AbstractThis thesis is presented in two parts. The first part, Dreamriser, is a verse-novel in two books, the second part a critical essay, 'Writing the Postcolonial Body' in Les Murray's 1997 verse-novel Fredy Neptune.Dreamriser is split into two books. In 'The Runner' Felix Morning wakes on a backstreet of a strange city with no memory of who he is. Flick shows him the way to The Bunker, an underground club where he meets the Dreamriser, a mysterious woman he half remembers. She gives him a parcel he must deliver to the place of the lost things. In 'Pinky' Iain and Esther meet on a train and they start a love affair. Damaged by her experience with men, Esther has been sent by the Dreamriser cult to take her revenge. When she falls in love with Iain she must make a choice between destruction and union.Dreamriser was inspired by the idea of the verse-novel, its possibilities and parameters. But where Fredy Neptune is an extended narrative through Twentieth Century history, Dreamriser messes with time frames and layers of reality and is located within the lost interior 'history' of the protagonists. I was interested in finding out how far I could push the lyric under the pressure of narrative, and play with the idea of linear narrative under the pressure of the lyric. I hoped to achieve a sense of the lyric poem across the whole structure of the 'verse-novel' as much as within each stanza, section or chapter. In this way Dreamriser mimics rather than attempts to emulate the conventional idea of the novel. Fredy Neptune moves towards and is constantly seeking that resolution and return to wholeness for its protagonist; Dreamriser refuses and actively undermines expectations of resolution and conclusion. Where Dreamriser and Fredy Neptune meet is in their treatment of the body as subject and material for the poem, in the location of the mind and the myriad layers of identity within the body, and in its consideration of gender and gender relations. In the following critical essay, 'Writing the Postcolonial Body in Les Murray's Fredy Neptune' I look at how Murray addresses postcolonial identity in Australia in his verse novel through the medium of the body. History, gender, national identity and the poem itself are embodied in the very act of writing and in the physical experience of reading the poem. I argue that Murray writes identity through the body in the poem of Fredy Neptune.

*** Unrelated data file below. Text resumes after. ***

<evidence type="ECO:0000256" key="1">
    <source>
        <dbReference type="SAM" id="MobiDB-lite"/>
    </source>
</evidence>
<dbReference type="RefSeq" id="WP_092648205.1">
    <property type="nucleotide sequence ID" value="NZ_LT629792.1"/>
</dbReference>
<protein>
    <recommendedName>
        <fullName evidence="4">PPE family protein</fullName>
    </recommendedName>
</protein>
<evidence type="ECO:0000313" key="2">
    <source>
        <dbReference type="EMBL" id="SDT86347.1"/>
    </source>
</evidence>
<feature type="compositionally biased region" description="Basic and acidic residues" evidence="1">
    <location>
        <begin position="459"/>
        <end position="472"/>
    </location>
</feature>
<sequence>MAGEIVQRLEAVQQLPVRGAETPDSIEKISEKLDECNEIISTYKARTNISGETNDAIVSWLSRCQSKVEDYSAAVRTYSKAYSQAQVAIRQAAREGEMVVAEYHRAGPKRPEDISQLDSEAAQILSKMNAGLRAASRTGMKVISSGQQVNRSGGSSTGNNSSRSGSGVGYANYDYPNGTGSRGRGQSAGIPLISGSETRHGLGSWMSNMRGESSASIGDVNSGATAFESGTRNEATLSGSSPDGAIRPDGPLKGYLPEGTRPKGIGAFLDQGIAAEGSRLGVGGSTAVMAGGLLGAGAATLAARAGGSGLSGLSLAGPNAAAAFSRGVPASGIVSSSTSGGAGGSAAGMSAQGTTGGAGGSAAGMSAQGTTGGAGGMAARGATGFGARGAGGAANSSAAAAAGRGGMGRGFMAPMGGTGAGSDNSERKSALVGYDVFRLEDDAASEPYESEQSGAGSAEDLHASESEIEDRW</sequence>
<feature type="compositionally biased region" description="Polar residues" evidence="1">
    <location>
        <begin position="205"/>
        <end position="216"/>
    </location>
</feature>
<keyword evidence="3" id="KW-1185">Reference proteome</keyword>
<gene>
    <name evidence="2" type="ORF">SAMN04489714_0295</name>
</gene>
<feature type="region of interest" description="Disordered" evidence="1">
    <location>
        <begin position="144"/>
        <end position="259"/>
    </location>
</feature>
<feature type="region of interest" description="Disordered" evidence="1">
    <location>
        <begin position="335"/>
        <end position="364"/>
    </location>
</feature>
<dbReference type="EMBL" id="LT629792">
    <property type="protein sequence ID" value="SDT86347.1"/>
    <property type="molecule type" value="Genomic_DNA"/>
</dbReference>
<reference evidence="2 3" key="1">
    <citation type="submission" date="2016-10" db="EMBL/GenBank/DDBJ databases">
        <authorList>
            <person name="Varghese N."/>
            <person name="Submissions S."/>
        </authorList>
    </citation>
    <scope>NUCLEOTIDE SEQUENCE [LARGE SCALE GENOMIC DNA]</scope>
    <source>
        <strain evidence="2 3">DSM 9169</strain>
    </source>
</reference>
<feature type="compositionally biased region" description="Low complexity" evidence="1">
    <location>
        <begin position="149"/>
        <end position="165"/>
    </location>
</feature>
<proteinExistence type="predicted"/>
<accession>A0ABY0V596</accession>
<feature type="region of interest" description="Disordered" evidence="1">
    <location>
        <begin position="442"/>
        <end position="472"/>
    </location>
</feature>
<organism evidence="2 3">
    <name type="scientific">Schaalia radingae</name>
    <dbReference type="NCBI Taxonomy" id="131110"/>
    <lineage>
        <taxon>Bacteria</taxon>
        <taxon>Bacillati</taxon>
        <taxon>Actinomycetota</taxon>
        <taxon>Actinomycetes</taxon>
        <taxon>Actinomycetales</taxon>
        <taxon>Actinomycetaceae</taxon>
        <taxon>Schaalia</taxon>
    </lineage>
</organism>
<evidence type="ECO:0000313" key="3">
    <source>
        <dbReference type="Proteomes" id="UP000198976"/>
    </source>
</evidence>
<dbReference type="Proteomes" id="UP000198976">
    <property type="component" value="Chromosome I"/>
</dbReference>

|Date of Award||1 Aug 2013|
- The University of Manchester
|Supervisor||John Mcauliffe (Supervisor) & David Matthews (Supervisor)|